LONDON — England, Scotland and Northern Ireland on Monday recorded no new COVID-19 deaths – a milestone that health experts said represents an encouraging sign, but caution could be temporary.
Meanwhile, Wales recorded just four coronavirus-related deaths. Even so, it's a sharp contrast to a January peak across the U.K., when about 1,800 deaths were recorded in a single day.
Although it is likely that because of reporting delays, more deaths will be reported in the coming days, the number of confirmed infections in the U.K. is also down, suggesting the trend is heading in the right direction.
Dr. Michael Head, a senior research fellow in global health at the University of Southampton, told The Guardian that reported deaths often reflect "lag time in system."
"However, regardless of reporting idiosyncrasies, the daily numbers of COVID-19 deaths are much lower than even three months ago," he said.
Experts said the improving numbers were an indication that vaccinations – now hovering around 600,000 people per day for both first and second doses – were having a positive impact.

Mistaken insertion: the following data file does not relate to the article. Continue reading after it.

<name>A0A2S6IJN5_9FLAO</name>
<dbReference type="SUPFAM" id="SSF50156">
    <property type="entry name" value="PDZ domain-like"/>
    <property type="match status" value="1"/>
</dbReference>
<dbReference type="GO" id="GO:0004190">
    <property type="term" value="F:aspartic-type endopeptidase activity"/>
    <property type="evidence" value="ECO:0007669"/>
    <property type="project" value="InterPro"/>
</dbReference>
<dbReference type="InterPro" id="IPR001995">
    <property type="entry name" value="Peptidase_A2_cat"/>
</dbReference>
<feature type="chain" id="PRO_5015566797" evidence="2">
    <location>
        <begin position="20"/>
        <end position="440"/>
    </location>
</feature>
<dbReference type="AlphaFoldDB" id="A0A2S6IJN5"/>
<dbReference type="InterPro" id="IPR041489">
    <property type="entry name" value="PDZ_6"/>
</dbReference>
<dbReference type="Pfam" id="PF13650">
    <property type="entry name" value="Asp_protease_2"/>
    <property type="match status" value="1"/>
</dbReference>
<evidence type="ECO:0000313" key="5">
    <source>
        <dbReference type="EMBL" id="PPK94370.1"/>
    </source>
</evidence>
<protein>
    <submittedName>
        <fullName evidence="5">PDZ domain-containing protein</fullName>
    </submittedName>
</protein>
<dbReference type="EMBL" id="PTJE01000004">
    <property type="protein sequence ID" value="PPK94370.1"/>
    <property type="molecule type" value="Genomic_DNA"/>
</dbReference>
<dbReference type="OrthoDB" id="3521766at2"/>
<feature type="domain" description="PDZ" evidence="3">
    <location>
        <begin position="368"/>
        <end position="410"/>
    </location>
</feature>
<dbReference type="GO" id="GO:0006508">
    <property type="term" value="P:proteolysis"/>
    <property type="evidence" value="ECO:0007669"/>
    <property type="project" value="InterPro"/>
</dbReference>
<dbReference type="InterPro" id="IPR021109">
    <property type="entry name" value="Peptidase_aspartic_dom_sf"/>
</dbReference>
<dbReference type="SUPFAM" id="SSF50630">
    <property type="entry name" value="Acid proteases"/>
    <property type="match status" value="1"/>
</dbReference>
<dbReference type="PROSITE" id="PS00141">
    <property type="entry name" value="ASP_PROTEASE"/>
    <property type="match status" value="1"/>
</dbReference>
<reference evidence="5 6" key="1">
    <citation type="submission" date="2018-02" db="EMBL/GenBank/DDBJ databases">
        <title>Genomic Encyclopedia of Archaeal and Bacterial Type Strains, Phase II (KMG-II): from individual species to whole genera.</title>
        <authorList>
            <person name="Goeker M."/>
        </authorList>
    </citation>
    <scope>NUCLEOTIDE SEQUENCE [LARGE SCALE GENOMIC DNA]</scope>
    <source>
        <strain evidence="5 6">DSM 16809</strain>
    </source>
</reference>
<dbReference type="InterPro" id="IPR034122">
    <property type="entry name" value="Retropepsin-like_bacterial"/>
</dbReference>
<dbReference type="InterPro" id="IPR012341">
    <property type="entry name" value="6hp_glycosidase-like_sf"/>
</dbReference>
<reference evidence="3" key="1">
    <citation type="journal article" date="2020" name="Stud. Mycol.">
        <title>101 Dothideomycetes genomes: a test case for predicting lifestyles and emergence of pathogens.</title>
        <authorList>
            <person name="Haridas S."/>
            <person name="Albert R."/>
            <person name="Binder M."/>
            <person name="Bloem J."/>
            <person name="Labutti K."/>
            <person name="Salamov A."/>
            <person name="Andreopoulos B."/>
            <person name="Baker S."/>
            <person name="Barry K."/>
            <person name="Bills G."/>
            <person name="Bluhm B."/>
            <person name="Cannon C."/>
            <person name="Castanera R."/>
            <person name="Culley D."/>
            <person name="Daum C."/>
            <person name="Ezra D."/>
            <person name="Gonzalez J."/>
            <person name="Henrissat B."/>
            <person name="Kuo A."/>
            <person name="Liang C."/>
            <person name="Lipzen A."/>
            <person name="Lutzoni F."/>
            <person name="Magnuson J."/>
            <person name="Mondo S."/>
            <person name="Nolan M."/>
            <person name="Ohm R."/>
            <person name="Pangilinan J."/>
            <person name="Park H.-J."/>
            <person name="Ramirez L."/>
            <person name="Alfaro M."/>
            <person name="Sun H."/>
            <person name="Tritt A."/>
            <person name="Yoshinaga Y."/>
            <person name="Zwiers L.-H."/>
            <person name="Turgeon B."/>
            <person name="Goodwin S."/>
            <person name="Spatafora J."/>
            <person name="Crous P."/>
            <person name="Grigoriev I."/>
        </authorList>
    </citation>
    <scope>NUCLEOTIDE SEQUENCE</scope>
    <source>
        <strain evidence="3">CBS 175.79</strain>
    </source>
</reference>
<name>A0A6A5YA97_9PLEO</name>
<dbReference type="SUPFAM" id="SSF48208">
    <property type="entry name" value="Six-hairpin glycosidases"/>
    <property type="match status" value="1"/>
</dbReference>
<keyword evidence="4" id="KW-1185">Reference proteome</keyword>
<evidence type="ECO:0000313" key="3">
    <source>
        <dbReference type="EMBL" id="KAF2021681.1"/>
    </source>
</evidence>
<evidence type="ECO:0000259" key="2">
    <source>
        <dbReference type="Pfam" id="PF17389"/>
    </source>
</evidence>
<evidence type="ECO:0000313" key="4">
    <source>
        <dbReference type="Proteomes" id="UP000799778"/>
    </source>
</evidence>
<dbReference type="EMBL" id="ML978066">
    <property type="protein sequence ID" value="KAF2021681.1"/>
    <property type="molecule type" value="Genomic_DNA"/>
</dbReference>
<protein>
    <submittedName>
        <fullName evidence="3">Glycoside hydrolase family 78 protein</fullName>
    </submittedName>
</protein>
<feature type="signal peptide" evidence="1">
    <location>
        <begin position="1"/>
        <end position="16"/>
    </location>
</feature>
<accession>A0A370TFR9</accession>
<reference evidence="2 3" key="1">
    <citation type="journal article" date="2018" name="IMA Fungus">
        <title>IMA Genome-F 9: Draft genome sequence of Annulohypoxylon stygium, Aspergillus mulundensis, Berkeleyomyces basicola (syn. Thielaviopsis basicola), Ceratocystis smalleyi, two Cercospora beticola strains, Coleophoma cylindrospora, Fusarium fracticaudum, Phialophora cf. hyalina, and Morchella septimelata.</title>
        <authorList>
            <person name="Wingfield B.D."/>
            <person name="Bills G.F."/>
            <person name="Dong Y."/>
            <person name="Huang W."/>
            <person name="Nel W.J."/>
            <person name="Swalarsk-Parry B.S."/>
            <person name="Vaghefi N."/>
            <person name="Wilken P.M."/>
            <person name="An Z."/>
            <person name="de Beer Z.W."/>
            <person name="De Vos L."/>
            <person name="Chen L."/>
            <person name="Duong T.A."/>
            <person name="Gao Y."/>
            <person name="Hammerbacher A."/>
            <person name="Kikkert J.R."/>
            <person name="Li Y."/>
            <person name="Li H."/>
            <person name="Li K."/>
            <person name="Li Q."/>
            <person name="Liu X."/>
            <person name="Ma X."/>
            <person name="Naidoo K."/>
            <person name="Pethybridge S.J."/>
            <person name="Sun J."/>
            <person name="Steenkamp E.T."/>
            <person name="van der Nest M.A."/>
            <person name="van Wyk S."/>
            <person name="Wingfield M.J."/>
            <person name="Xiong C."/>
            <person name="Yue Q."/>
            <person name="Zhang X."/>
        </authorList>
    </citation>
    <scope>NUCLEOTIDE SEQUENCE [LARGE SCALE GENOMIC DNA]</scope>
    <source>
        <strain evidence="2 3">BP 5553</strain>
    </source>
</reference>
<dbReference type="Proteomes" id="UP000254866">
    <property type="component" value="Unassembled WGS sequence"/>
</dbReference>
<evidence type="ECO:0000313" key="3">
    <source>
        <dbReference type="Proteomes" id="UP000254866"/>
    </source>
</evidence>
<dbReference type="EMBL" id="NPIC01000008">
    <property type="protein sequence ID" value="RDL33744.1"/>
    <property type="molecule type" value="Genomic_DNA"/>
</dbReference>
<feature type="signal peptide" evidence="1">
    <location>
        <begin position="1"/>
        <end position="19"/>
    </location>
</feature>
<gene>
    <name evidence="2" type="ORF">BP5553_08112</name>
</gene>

The latest numbers come as the U.K.'s coronavirus alert level has been lowered from four to three, meaning the virus is still in general circulation, but that transmission is no longer rising exponentially.
Prime Minister Boris Johnson on Monday also confirmed that restrictions put in place to contain the spread of coronavirus were set to be eased. He said people in England would be able to hug loved ones, dine and drink inside restaurants and pubs, and travel abroad on vacation from May 17.
As lockdown has gradually eased, the country is rumbling back to life. London tube trains, largely empty for months, are becoming packed again and traffic has returned to London's suburbs.
Many commuters on public transport continued to don masks as required, but fewer are wearing them while walking along the streets.
In Scotland, indoor seating in pubs and restaurants has already returned, but with an 8 p.m. close and no alcohol service indoors. Coronavirus restrictions are managed on a regional basis with the governments of Wales, Scotland and Northern Ireland making their own rules.
NPR's Scott Neuman reported from Washington.